The final chapter summarizes the energy issue in mountain areas. Seven critical areas are discussed. The first area is the prevailing unsustainability of energy supply and demand and the inharmonious energy transitions on the one hand toward nonmonetized, low-energy forms and on the other toward nonrenewable fossil fuels. The second area presented regards the wrong choice of energy resources and technologies due to a lack of perspective regarding quality and a lack of community participation in energy program design. The lack of a long-term vision for the development of energy in the mountains is the third area discussed. Fourth to be presented is ignorance of the biophysical aspects of mountain areas. The lack of institutional, financing, and investment policies is the fifth area presented. Sixth is the insufficient focus on research and development of new energy systems suitable for the mountains. Finally, the methodological dilemma of having to internalize environmental costs is presented. The chapter also discusses an approach toward sustainable energy development, which examines the specific characteristics of the mountain situation and their implications for the energy sector and the sustainability of energy resources in the mountains. The chapter concludes by proposing various components of an energy development and implementation strategy for mountains and by providing guidance for designing and implementing energy programs for mountain communities.

The book also contains 2 annexes. Annex A provides a set of methodological guidelines for preparing a database, which will be instrumental for carrying out area-based energy planning and for program implementation. Annex B comprises energy balance tables for all mountain areas investigated. This set of tables is the first of its kind for this region.

I would like to express high appreciation to the study team, in particular Mr Wang Mengjie, Mr Wang Gehue, Mr Xiao Mingsong, and Mr Ding Yi from the Chinese Academy of Agricultural Engineering, Research, and Planning, Beijing; Prof N. K. Bansal of the Center for Energy Studies, Indian Institute of Technologies, New Delhi, India; Dr Kamal Banskota and Mr Bikash Sharma of the Center for Resources and Environmental Study, Kathmandu, Nepal; and Prof M. Abdullah of the University of Engineering and Technology, Peshavar, Pakistan. Their effort led to the collection of information that is of paramount importance for all interested in energy development. Any human endeavor, such as writing a book, is of high cultural importance for our heritage and comprises information of interest for our knowledge base. In this respect, I would like to congratulate Dr Kamal Rijal, the project coordinator and the book's editor, who has been responsible for bringing the material to public attention.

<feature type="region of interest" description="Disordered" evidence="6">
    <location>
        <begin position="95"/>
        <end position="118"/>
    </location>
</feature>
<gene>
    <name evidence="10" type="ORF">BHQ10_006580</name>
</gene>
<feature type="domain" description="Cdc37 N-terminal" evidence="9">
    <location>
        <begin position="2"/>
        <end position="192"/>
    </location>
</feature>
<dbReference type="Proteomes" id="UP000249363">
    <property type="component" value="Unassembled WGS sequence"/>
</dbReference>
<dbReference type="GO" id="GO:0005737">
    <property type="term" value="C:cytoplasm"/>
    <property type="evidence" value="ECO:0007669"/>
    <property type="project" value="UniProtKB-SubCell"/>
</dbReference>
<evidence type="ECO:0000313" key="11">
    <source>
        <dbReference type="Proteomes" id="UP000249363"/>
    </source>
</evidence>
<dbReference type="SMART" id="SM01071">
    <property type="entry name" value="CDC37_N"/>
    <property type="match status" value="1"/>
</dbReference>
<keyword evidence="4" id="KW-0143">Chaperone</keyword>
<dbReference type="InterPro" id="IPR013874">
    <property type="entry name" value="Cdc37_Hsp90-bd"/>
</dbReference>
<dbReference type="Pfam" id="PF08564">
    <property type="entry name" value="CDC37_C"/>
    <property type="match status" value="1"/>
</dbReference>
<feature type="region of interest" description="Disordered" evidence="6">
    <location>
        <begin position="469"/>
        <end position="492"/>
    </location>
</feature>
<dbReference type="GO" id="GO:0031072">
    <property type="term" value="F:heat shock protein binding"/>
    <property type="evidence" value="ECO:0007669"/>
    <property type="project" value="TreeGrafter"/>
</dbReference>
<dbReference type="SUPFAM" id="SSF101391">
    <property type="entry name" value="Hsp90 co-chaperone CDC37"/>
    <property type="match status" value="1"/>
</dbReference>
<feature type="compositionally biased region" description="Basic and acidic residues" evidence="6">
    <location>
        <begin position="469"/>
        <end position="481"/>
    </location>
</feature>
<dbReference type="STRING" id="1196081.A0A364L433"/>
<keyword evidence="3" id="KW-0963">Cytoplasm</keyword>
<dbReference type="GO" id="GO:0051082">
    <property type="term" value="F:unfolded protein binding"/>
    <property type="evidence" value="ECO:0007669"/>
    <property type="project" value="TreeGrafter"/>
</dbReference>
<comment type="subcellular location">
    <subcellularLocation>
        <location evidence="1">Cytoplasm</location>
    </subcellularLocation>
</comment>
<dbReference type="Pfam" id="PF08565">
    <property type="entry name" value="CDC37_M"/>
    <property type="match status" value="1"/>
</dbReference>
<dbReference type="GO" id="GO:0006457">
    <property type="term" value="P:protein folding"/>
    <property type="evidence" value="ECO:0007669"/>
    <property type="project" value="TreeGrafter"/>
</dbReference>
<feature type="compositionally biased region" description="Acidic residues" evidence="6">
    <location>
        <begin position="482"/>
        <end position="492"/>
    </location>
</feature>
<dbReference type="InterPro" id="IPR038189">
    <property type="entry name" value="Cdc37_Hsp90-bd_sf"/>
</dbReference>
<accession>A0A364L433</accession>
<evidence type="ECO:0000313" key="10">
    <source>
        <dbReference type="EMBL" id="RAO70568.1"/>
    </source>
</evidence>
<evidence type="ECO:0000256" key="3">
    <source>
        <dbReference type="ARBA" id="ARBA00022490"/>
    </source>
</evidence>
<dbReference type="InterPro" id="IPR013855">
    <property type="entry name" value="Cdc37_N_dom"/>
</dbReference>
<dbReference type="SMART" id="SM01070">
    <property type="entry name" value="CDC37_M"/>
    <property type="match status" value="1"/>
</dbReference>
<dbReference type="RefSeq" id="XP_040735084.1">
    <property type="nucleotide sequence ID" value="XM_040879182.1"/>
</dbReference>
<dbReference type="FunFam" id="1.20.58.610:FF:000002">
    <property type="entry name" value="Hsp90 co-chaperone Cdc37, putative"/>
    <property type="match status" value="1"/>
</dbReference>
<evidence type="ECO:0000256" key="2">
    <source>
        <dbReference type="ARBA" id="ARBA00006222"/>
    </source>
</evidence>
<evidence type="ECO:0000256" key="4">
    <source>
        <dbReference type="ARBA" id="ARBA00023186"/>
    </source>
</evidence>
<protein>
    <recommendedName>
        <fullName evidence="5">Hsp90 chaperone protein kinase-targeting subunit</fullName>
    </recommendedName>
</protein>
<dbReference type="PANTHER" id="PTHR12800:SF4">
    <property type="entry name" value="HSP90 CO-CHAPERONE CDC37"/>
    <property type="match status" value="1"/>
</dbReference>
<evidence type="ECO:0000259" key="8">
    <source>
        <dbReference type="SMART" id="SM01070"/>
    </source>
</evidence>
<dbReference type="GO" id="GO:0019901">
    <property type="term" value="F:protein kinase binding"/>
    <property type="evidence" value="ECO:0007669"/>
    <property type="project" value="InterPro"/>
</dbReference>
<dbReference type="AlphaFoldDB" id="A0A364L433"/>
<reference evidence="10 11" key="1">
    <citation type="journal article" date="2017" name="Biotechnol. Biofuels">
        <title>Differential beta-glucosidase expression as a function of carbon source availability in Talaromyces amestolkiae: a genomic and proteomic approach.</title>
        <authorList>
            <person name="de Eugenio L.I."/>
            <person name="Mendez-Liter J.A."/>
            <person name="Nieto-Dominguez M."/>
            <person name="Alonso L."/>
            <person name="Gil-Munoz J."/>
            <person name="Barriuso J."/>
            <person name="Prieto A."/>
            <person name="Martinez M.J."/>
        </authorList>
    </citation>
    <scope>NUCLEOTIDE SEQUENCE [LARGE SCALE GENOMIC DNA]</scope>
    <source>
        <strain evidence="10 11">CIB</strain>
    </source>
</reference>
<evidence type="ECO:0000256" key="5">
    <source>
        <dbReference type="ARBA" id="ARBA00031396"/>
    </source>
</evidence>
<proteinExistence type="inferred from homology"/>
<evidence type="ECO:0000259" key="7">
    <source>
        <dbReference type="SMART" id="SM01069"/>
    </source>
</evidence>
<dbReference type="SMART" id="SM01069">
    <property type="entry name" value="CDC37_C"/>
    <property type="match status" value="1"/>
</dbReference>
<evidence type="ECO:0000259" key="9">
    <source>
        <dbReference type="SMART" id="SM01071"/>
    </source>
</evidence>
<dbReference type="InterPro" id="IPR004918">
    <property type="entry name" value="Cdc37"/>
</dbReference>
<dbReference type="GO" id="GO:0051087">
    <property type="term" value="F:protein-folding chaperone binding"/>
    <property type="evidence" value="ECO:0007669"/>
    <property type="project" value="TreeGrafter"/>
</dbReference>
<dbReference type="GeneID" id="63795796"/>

This publication will be of use to energy planners and development specialists in national institutions as well as to NGOs and donor agencies engaged in meeting the energy needs of mountain communities as part of the development of mountain areas. I would recommend it to all engineers specializing in energy planning, engineers and scientists actively participating in ecological assessment, and those willing to learn about energy and environmental problems in mountain areas.

Prof Naim Hamdia Afgan "Book Review: Energy Use in Mountain Areas: Trends and Patterns in China, India, Nepal and Pakistan," Mountain Research and Development 21(4), 403-404, (1 November 2001). https://doi.org/10.1659/0276-4741(2001)021[0403:EUIMAT]2.0.CO;2
Published: 1 November 2001